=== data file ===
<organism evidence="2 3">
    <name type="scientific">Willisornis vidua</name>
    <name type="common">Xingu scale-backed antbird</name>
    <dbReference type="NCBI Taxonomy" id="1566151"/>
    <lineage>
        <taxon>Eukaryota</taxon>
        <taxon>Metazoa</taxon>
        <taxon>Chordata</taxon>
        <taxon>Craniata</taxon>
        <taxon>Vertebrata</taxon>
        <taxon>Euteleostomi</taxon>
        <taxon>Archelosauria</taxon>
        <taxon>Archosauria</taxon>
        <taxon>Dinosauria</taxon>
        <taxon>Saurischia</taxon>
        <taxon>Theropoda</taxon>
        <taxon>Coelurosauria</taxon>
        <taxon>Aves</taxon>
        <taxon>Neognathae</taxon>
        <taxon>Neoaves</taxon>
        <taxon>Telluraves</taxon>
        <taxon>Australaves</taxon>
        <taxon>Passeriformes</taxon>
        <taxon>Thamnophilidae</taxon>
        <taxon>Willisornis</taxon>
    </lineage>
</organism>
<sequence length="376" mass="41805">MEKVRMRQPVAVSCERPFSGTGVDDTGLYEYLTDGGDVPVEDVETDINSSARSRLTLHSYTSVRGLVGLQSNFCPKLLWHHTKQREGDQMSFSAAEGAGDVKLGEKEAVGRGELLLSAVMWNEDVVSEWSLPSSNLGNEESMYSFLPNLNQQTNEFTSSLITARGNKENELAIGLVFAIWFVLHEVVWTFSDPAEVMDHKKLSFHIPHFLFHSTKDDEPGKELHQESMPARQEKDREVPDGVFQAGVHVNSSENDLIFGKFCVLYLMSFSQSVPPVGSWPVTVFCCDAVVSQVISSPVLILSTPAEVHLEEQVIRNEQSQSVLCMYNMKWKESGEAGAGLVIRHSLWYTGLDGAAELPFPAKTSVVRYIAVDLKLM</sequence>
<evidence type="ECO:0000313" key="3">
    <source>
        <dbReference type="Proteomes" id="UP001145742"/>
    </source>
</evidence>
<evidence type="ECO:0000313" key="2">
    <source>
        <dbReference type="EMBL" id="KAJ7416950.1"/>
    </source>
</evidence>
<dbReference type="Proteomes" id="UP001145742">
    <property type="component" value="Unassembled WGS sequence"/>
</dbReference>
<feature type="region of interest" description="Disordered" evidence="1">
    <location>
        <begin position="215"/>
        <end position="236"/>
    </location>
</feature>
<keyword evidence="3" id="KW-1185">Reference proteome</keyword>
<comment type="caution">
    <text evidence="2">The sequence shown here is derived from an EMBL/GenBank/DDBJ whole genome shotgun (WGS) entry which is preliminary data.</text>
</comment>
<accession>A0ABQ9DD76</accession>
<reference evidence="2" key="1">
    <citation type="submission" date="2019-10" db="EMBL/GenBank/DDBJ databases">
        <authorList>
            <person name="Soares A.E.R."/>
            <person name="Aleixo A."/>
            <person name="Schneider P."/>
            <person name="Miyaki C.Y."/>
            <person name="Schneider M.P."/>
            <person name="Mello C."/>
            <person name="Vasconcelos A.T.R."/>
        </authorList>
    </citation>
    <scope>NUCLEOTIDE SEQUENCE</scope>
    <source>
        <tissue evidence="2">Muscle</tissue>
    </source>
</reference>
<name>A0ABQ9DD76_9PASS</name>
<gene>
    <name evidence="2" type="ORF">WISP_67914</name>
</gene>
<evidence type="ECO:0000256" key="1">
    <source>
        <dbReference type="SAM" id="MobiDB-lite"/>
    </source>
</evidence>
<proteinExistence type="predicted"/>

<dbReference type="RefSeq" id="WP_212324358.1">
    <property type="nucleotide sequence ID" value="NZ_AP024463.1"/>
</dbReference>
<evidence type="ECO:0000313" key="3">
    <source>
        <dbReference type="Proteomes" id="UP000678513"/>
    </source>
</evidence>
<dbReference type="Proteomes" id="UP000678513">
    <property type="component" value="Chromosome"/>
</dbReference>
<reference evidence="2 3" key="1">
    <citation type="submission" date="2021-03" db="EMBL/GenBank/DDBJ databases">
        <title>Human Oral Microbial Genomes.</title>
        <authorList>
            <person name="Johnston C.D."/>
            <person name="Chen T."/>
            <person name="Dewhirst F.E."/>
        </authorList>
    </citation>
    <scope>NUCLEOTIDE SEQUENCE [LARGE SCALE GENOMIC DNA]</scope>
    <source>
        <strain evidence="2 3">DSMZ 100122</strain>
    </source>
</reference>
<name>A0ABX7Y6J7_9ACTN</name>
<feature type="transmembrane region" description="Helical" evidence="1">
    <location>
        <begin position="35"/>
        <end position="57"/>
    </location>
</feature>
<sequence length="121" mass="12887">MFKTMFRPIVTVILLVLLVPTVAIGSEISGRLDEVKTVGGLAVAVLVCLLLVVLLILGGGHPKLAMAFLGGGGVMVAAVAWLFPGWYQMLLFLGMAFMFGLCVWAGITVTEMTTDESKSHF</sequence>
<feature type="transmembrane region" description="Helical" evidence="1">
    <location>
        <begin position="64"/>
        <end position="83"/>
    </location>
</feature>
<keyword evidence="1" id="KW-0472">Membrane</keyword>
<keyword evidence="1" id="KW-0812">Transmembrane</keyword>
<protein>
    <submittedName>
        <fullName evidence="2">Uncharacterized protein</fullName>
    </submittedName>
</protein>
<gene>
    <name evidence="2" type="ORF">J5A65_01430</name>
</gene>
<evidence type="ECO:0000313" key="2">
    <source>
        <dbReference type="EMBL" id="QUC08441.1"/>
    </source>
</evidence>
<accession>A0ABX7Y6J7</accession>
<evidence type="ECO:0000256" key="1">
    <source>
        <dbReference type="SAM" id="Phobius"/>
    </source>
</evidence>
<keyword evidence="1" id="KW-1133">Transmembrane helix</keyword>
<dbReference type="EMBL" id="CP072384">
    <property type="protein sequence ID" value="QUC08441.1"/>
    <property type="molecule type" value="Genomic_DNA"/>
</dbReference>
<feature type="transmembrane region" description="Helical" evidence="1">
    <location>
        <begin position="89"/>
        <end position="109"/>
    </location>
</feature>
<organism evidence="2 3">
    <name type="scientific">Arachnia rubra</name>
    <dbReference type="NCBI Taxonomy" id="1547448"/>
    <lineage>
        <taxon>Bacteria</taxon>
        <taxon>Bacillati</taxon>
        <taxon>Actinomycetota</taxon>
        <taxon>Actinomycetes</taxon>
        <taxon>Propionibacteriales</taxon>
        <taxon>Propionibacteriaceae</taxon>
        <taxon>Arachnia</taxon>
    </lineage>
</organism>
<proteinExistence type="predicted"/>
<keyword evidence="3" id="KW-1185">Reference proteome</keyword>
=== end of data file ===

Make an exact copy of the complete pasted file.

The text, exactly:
<organism evidence="2 3">
    <name type="scientific">Willisornis vidua</name>
    <name type="common">Xingu scale-backed antbird</name>
    <dbReference type="NCBI Taxonomy" id="1566151"/>
    <lineage>
        <taxon>Eukaryota</taxon>
        <taxon>Metazoa</taxon>
        <taxon>Chordata</taxon>
        <taxon>Craniata</taxon>
        <taxon>Vertebrata</taxon>
        <taxon>Euteleostomi</taxon>
        <taxon>Archelosauria</taxon>
        <taxon>Archosauria</taxon>
        <taxon>Dinosauria</taxon>
        <taxon>Saurischia</taxon>
        <taxon>Theropoda</taxon>
        <taxon>Coelurosauria</taxon>
        <taxon>Aves</taxon>
        <taxon>Neognathae</taxon>
        <taxon>Neoaves</taxon>
        <taxon>Telluraves</taxon>
        <taxon>Australaves</taxon>
        <taxon>Passeriformes</taxon>
        <taxon>Thamnophilidae</taxon>
        <taxon>Willisornis</taxon>
    </lineage>
</organism>
<sequence length="376" mass="41805">MEKVRMRQPVAVSCERPFSGTGVDDTGLYEYLTDGGDVPVEDVETDINSSARSRLTLHSYTSVRGLVGLQSNFCPKLLWHHTKQREGDQMSFSAAEGAGDVKLGEKEAVGRGELLLSAVMWNEDVVSEWSLPSSNLGNEESMYSFLPNLNQQTNEFTSSLITARGNKENELAIGLVFAIWFVLHEVVWTFSDPAEVMDHKKLSFHIPHFLFHSTKDDEPGKELHQESMPARQEKDREVPDGVFQAGVHVNSSENDLIFGKFCVLYLMSFSQSVPPVGSWPVTVFCCDAVVSQVISSPVLILSTPAEVHLEEQVIRNEQSQSVLCMYNMKWKESGEAGAGLVIRHSLWYTGLDGAAELPFPAKTSVVRYIAVDLKLM</sequence>
<evidence type="ECO:0000313" key="3">
    <source>
        <dbReference type="Proteomes" id="UP001145742"/>
    </source>
</evidence>
<evidence type="ECO:0000313" key="2">
    <source>
        <dbReference type="EMBL" id="KAJ7416950.1"/>
    </source>
</evidence>
<dbReference type="Proteomes" id="UP001145742">
    <property type="component" value="Unassembled WGS sequence"/>
</dbReference>
<feature type="region of interest" description="Disordered" evidence="1">
    <location>
        <begin position="215"/>
        <end position="236"/>
    </location>
</feature>
<keyword evidence="3" id="KW-1185">Reference proteome</keyword>
<comment type="caution">
    <text evidence="2">The sequence shown here is derived from an EMBL/GenBank/DDBJ whole genome shotgun (WGS) entry which is preliminary data.</text>
</comment>
<accession>A0ABQ9DD76</accession>
<reference evidence="2" key="1">
    <citation type="submission" date="2019-10" db="EMBL/GenBank/DDBJ databases">
        <authorList>
            <person name="Soares A.E.R."/>
            <person name="Aleixo A."/>
            <person name="Schneider P."/>
            <person name="Miyaki C.Y."/>
            <person name="Schneider M.P."/>
            <person name="Mello C."/>
            <person name="Vasconcelos A.T.R."/>
        </authorList>
    </citation>
    <scope>NUCLEOTIDE SEQUENCE</scope>
    <source>
        <tissue evidence="2">Muscle</tissue>
    </source>
</reference>
<name>A0ABQ9DD76_9PASS</name>
<gene>
    <name evidence="2" type="ORF">WISP_67914</name>
</gene>
<evidence type="ECO:0000256" key="1">
    <source>
        <dbReference type="SAM" id="MobiDB-lite"/>
    </source>
</evidence>
<proteinExistence type="predicted"/>

<dbReference type="RefSeq" id="WP_212324358.1">
    <property type="nucleotide sequence ID" value="NZ_AP024463.1"/>
</dbReference>
<evidence type="ECO:0000313" key="3">
    <source>
        <dbReference type="Proteomes" id="UP000678513"/>
    </source>
</evidence>
<dbReference type="Proteomes" id="UP000678513">
    <property type="component" value="Chromosome"/>
</dbReference>
<reference evidence="2 3" key="1">
    <citation type="submission" date="2021-03" db="EMBL/GenBank/DDBJ databases">
        <title>Human Oral Microbial Genomes.</title>
        <authorList>
            <person name="Johnston C.D."/>
            <person name="Chen T."/>
            <person name="Dewhirst F.E."/>
        </authorList>
    </citation>
    <scope>NUCLEOTIDE SEQUENCE [LARGE SCALE GENOMIC DNA]</scope>
    <source>
        <strain evidence="2 3">DSMZ 100122</strain>
    </source>
</reference>
<name>A0ABX7Y6J7_9ACTN</name>
<feature type="transmembrane region" description="Helical" evidence="1">
    <location>
        <begin position="35"/>
        <end position="57"/>
    </location>
</feature>
<sequence length="121" mass="12887">MFKTMFRPIVTVILLVLLVPTVAIGSEISGRLDEVKTVGGLAVAVLVCLLLVVLLILGGGHPKLAMAFLGGGGVMVAAVAWLFPGWYQMLLFLGMAFMFGLCVWAGITVTEMTTDESKSHF</sequence>
<feature type="transmembrane region" description="Helical" evidence="1">
    <location>
        <begin position="64"/>
        <end position="83"/>
    </location>
</feature>
<keyword evidence="1" id="KW-0472">Membrane</keyword>
<keyword evidence="1" id="KW-0812">Transmembrane</keyword>
<protein>
    <submittedName>
        <fullName evidence="2">Uncharacterized protein</fullName>
    </submittedName>
</protein>
<gene>
    <name evidence="2" type="ORF">J5A65_01430</name>
</gene>
<evidence type="ECO:0000313" key="2">
    <source>
        <dbReference type="EMBL" id="QUC08441.1"/>
    </source>
</evidence>
<accession>A0ABX7Y6J7</accession>
<evidence type="ECO:0000256" key="1">
    <source>
        <dbReference type="SAM" id="Phobius"/>
    </source>
</evidence>
<keyword evidence="1" id="KW-1133">Transmembrane helix</keyword>
<dbReference type="EMBL" id="CP072384">
    <property type="protein sequence ID" value="QUC08441.1"/>
    <property type="molecule type" value="Genomic_DNA"/>
</dbReference>
<feature type="transmembrane region" description="Helical" evidence="1">
    <location>
        <begin position="89"/>
        <end position="109"/>
    </location>
</feature>
<organism evidence="2 3">
    <name type="scientific">Arachnia rubra</name>
    <dbReference type="NCBI Taxonomy" id="1547448"/>
    <lineage>
        <taxon>Bacteria</taxon>
        <taxon>Bacillati</taxon>
        <taxon>Actinomycetota</taxon>
        <taxon>Actinomycetes</taxon>
        <taxon>Propionibacteriales</taxon>
        <taxon>Propionibacteriaceae</taxon>
        <taxon>Arachnia</taxon>
    </lineage>
</organism>
<proteinExistence type="predicted"/>
<keyword evidence="3" id="KW-1185">Reference proteome</keyword>